Aspen home sells for $65M, well below $100M ask

Detroit manufacturing entrepreneur Joel Tauber sold the home to an unknown buyer

730 South Galena Street in Aspen (Compass, iStock)

730 South Galena Street in Aspen (Compass, iStock)

A luxe Aspen, Colorado, home sold for $65 million, a hefty price to be sure, but well below the $100 million it was listed for.

Detroit manufacturing entrepreneur Joel Tauber and his family sold the 10-bedroom, 11-bathroom mansion, which sits on 1.4 acres, to an unknown buyer, the Wall Street Journal reported.

Steven Shane of Compass had the listing.

The home, built in 1979 and renovated in 2015, is more than 14,000 square feet and is near the Little Nell ski run, about 100 yards from the gondola’s base. The home is accessible via an elevator and a short bridge that connects to the main entrance on the second floor. 

The two-story foyer resembles an upscale department store or hotel, with a large chandelier, wood-paneled walls and small balconies overlooking it from the floor above. The great room has a stained-glass ceiling and walls of windows and skylights that provide views of the surrounding mountain and downtown Aspen.

It has a slope-side ski room with lockers, 5,000 square feet of deck and patio space, a home gym, a media room and two kitchens.

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Even though the home was sold for well below its asking price, it still fetched far more than the $9 million that Tauber bought the property for back in 1996. And while it didn’t set an Aspen record (that belongs to former pro hockey player Patrick Dovigi’s purchase of a home for $72.5 million in 2021), the sale did set a record for downtown Aspen, according to the Journal.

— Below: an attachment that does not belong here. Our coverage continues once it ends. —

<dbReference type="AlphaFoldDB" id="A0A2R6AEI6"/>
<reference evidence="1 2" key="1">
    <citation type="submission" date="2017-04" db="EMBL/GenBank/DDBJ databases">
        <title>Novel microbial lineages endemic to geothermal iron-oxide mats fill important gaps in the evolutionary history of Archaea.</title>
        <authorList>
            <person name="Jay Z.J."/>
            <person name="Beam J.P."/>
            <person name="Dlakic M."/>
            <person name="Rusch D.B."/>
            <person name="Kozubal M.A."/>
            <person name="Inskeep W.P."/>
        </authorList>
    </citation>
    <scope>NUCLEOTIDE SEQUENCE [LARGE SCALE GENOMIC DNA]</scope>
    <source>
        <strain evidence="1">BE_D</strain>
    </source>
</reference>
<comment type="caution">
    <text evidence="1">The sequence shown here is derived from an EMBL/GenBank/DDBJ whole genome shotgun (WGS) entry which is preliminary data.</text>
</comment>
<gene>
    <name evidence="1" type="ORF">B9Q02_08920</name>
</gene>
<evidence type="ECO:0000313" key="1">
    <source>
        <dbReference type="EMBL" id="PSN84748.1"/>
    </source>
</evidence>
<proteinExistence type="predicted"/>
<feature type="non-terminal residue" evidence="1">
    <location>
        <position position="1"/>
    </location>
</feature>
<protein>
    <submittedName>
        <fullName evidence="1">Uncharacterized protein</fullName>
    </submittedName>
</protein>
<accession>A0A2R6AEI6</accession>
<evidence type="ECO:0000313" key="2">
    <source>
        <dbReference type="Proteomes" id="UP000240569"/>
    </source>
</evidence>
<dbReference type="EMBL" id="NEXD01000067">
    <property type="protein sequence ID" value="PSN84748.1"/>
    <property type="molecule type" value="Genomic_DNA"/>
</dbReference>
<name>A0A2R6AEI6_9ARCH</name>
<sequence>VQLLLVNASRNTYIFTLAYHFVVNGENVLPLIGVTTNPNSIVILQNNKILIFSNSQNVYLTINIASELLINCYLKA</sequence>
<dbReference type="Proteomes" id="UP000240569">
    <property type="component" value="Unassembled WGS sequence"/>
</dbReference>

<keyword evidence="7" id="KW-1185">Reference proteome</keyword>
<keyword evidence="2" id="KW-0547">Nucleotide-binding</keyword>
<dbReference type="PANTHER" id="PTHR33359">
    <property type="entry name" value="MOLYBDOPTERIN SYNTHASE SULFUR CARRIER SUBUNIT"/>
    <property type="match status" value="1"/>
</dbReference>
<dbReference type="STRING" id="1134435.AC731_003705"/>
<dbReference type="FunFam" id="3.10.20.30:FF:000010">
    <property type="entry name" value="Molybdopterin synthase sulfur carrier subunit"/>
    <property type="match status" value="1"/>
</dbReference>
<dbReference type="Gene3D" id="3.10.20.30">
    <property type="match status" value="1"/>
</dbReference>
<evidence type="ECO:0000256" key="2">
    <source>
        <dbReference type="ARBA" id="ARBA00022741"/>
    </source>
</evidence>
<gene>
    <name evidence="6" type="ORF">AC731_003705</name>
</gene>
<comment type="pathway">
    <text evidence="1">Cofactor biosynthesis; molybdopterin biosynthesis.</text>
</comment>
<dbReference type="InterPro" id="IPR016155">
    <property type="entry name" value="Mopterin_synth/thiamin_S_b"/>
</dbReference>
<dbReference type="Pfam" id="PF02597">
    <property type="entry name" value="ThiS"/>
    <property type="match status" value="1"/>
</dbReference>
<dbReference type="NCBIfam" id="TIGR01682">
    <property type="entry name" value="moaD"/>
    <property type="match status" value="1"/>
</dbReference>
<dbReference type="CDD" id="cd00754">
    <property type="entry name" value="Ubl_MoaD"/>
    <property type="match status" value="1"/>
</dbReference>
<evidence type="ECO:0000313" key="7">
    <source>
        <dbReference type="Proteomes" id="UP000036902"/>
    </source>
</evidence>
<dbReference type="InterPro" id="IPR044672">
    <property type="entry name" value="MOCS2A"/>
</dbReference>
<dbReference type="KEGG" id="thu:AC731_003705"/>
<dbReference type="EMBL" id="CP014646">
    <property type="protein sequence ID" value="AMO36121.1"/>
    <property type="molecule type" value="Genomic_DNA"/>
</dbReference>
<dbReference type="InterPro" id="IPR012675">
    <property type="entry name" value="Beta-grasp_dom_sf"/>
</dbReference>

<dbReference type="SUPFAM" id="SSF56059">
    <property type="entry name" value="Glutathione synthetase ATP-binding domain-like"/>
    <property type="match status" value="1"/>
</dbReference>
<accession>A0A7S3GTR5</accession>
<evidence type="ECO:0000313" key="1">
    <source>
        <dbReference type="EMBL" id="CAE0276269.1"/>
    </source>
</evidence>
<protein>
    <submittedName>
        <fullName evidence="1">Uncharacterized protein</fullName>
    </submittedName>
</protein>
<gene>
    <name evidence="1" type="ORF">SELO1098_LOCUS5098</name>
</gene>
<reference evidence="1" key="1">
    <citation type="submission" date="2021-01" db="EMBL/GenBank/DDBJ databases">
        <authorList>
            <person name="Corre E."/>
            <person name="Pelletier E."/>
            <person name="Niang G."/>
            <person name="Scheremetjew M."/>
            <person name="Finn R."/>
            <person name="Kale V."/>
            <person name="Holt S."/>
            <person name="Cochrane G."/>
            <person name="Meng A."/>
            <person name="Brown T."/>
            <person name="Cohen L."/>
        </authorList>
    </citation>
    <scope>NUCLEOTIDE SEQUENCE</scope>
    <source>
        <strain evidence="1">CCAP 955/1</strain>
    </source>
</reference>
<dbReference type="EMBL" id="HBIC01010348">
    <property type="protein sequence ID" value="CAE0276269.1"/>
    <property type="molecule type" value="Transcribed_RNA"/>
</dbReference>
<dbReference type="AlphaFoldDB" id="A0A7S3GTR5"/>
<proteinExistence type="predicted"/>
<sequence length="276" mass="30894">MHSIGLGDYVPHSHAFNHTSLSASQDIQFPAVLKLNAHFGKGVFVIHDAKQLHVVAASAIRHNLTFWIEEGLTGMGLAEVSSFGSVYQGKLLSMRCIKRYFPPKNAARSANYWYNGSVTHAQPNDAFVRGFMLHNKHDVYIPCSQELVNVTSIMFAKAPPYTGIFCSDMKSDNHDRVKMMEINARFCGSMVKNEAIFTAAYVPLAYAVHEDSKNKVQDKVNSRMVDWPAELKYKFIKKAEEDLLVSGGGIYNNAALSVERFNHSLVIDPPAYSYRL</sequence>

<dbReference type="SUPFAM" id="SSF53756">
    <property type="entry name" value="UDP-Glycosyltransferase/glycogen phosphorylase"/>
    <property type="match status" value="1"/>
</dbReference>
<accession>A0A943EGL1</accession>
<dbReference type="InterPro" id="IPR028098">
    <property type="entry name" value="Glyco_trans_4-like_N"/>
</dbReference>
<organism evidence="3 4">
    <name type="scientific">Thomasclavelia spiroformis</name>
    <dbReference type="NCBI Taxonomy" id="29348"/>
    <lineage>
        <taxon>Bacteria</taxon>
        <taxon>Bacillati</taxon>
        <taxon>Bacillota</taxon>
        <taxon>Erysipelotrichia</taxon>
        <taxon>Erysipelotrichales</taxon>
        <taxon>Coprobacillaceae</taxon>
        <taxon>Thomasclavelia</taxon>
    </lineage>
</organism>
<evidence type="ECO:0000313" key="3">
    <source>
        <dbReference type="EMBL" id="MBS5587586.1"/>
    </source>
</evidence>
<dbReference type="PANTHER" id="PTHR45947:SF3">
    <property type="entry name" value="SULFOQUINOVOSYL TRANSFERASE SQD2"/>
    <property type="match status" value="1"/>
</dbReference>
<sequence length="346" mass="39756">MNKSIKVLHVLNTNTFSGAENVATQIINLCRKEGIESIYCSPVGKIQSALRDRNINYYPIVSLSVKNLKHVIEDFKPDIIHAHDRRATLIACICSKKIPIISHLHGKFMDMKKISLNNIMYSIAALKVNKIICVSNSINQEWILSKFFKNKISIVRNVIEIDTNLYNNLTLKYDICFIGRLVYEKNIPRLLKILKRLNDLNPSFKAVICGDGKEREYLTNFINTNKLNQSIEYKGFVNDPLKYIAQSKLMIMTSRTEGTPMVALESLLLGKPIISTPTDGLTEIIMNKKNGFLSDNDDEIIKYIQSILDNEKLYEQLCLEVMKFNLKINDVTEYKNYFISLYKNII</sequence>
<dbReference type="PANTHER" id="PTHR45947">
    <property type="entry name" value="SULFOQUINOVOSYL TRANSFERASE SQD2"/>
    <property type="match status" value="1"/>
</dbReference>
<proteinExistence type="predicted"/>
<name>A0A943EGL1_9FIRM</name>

While there has been a residential downturn, that’s not the case for trophy homes in Aspen.

In addition to his record purchase, Dovigi also sold an Aspen home for $55 million, $10.5 million more than he paid for it, in December 2022. 

Last September, William Wrigley Jr., the heir to the Wrigley Gum fortune, sold his Aspen estate for $30 million.

The 7,500-square-foot mansion was purchased by a trust tied to the Richter family. Wrigley is the great-grandson and namesake of William Wrigley Jr., who founded the chewing gum empire in 1891. The contemporary Wrigley Jr. is the former CEO of Wrigley Company, which Mars bought for $23 billion in 2008.

— Ted Glanzer